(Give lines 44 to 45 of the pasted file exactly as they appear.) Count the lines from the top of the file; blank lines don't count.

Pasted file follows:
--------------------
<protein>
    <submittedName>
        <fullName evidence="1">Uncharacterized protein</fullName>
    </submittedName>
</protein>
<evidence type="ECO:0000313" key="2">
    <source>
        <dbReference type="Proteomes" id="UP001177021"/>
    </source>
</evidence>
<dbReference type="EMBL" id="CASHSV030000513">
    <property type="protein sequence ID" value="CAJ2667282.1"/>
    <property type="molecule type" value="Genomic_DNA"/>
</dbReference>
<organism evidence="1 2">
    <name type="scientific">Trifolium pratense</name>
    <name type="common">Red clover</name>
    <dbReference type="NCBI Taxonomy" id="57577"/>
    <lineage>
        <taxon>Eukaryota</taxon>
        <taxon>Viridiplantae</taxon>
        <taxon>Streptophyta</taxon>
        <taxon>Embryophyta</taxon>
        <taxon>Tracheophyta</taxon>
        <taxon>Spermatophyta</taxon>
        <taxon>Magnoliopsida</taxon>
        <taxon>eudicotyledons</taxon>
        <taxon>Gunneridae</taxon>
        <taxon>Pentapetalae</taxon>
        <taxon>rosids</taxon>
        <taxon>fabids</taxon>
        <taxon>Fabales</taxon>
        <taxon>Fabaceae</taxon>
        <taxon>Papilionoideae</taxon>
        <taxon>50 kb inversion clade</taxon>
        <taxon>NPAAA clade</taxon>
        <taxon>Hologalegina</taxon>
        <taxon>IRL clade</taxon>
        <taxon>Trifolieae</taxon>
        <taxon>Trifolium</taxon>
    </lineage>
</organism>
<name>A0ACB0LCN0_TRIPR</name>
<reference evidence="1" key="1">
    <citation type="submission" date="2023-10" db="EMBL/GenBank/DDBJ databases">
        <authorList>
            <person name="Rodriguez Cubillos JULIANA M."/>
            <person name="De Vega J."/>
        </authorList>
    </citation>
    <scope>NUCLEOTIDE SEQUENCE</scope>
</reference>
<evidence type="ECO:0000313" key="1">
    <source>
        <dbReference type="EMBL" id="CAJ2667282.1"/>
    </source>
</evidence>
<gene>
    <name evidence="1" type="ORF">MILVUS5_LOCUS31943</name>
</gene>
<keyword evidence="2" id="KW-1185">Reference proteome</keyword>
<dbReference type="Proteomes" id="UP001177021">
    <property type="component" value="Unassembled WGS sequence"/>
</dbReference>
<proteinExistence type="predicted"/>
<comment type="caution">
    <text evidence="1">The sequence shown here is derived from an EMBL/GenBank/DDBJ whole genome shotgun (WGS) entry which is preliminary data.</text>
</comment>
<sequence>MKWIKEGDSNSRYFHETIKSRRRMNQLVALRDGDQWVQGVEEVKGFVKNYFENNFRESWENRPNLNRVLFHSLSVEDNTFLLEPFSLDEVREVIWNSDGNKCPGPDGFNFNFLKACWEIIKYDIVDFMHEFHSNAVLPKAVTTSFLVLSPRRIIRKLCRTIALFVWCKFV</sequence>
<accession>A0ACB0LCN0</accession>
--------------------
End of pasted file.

<reference evidence="1" key="1">
    <citation type="submission" date="2023-10" db="EMBL/GenBank/DDBJ databases">